Sign this Whitehouse petition to make the DOJ accountable for Aaron Swartz death
Lucky is the man who does not secretly believe that every possibility is open to him.”
Walker Percy, in Lost in the Cosmos, argues that there are two personas that transcend the self: the Artist and the Scientist. The Scientist transcends by understanding the world; the Artist by understanding the self. Percy also warns that this can be dangerous—that all too often the Artist, having momentarily transcended the self with the authorship of a beautiful work, burns up upon “re-entry” into the real world, resulting in flameouts and suicides.
Every once in awhile, I come across someone who reminds me how wrong Percy was. Aaron Swartz was one of those people: His work in both software development and political activism made a clear case that there are no fine lines between the Artist and the Scientist. A brilliant mind coupled with a brilliant spirit, like Swartz, can be both.
But unfortunately, Percy wasn’t completely wrong. All too often, the Artist, when crossed with the harshness of reality, decides suicide is the only reasonable way forward. On January 11, 2013, Aaron Swartz took his own life at the tragic age of 26.
While I never met Swartz, he played a pivotal role in my life, as well as of many others. Those in the field of software development whose interests span beyond purely financial ones will understand the argument that good software has an aesthetic beauty that goes beyond the software itself. Good software is poetry, and Swartz was the Emerson of software. At 14, he helped create the now ubiquitous RSS format, which this site along with countless other news syndicates use to this day. He helped create the popular site reddit, and an influential web framework, web.py, that had a crucial role in my study of the Python programming language.
Beyond technology, Swartz was an innovator in politics. He pushed progressive political policies, founding Demand Progress, a grassroots organization that advocates for civil liberties, civil rights, and government reform. Swartz was also an influential part of the free culture movement, which seeks open licenses for creative works, through organizations like Creative Commons. His work through these organizations also helped bring down Congress’ attempts at destroying the Internet’s open culture through the SOPA and PIPA bills.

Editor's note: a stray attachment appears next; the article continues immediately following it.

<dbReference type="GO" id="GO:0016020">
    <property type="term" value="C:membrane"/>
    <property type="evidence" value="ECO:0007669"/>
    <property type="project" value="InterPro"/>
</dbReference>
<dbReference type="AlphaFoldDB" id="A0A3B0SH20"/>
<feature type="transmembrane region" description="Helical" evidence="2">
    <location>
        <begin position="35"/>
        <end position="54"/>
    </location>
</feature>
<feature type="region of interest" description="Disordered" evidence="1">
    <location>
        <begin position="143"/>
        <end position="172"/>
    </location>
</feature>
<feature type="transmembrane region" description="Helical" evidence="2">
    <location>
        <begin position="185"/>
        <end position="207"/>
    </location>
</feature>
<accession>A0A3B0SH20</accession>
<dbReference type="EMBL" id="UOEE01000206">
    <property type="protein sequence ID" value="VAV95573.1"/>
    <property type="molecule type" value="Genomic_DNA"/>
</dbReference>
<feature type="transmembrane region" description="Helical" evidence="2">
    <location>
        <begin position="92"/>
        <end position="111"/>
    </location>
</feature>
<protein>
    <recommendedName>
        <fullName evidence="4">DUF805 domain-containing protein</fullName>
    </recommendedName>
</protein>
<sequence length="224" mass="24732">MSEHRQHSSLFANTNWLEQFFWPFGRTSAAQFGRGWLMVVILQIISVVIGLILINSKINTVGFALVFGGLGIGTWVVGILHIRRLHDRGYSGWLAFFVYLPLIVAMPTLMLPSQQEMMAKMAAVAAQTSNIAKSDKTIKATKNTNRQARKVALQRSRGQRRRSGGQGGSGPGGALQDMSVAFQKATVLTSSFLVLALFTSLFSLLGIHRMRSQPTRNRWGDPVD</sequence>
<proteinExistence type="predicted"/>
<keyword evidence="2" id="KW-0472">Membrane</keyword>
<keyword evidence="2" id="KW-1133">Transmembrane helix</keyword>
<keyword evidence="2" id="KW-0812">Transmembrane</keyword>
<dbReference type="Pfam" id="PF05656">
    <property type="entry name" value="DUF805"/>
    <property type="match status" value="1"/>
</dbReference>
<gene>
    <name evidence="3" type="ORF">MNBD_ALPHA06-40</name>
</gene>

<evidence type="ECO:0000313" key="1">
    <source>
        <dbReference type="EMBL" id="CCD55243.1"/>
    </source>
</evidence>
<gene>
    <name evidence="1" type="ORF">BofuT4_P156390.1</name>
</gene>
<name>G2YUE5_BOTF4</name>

Swartz’s tragedy appears to have begun two years ago, when he was allegedly caught running a server at MIT that was downloading academic publications en masse from JSTOR, a journal aggregator. Swartz returned the documents, and while JSTOR requested charges to be dropped, the Department of Justice pushed forward with data theft charges. In a press release on the case, Ms. Carmen Ortiz, the Managing District Attorney, wrote that “stealing is stealing whether you use a computer command or a crowbar, and whether you take documents, data or dollars.” This was no slap on the wrist; Swartz was facing 35 years in prison, about 10 years longer than the maximum sentence for violent rape in Massachusetts, where the “theft” occurred.
The trial against Swartz, which was scheduled for April, seems to have played a significant role in his suicide. In a statement released by Swartz’s family, they remarked that his death “is the product of a criminal justice system rife with intimidation and prosecutorial overreach. Decisions made by officials in the Massachusetts U.S. Attorney’s office and at MIT contributed to his death. The U.S. Attorney’s office pursued an exceptionally harsh array of charges, carrying potentially over 30 years in prison, to punish an alleged crime that had no victims.”
Too many things went wrong in the circumstances leading to Swartz’s death. After the initial flurry of coverage, the Internet community all too quickly forgot about the case against their dark knight, myself included. Then there’s the larger issue of how we handle mental health in the United States. Mental illness is still too strongly stigmatized, and coverage from health insurance companies still too sparse. Swartz was not given the support he clearly needed.
These issues are disturbing in themselves. But it is the Department of Justice that deserves the most scrutiny and reproach today. The difference between these other contributing factors and the DOJ’s alleged role in Swartz’s suicide is that the former was borne out of apathy, and the latter out of malice. One took inaction, the other required a very deliberate action whose intention was to break Swartz so he would never challenge the system again. They were, of course, ultimately successful.
Lawrence Lessig, the Harvard law professor, wrote in a piece on Swartz that he “is gone today, driven to the edge by what a decent society would only call bullying. I get wrong. But I also get proportionality. And if you don’t get both, you don’t deserve to have the power of the United States government behind you.”
How can this happen? I would argue it’s what happens when the incentive structure within the justice department is geared toward political aspirations, rather than the public good. It’s what happens when justice is executed primarily through plea bargaining, rather than through the fairness of due process. Today, an over-zealous justice department destroyed a young hacktivist who had achieved so much and promised so much more. Who knows who they’ll break tomorrow, after, of course, we forget about Swartz once again.
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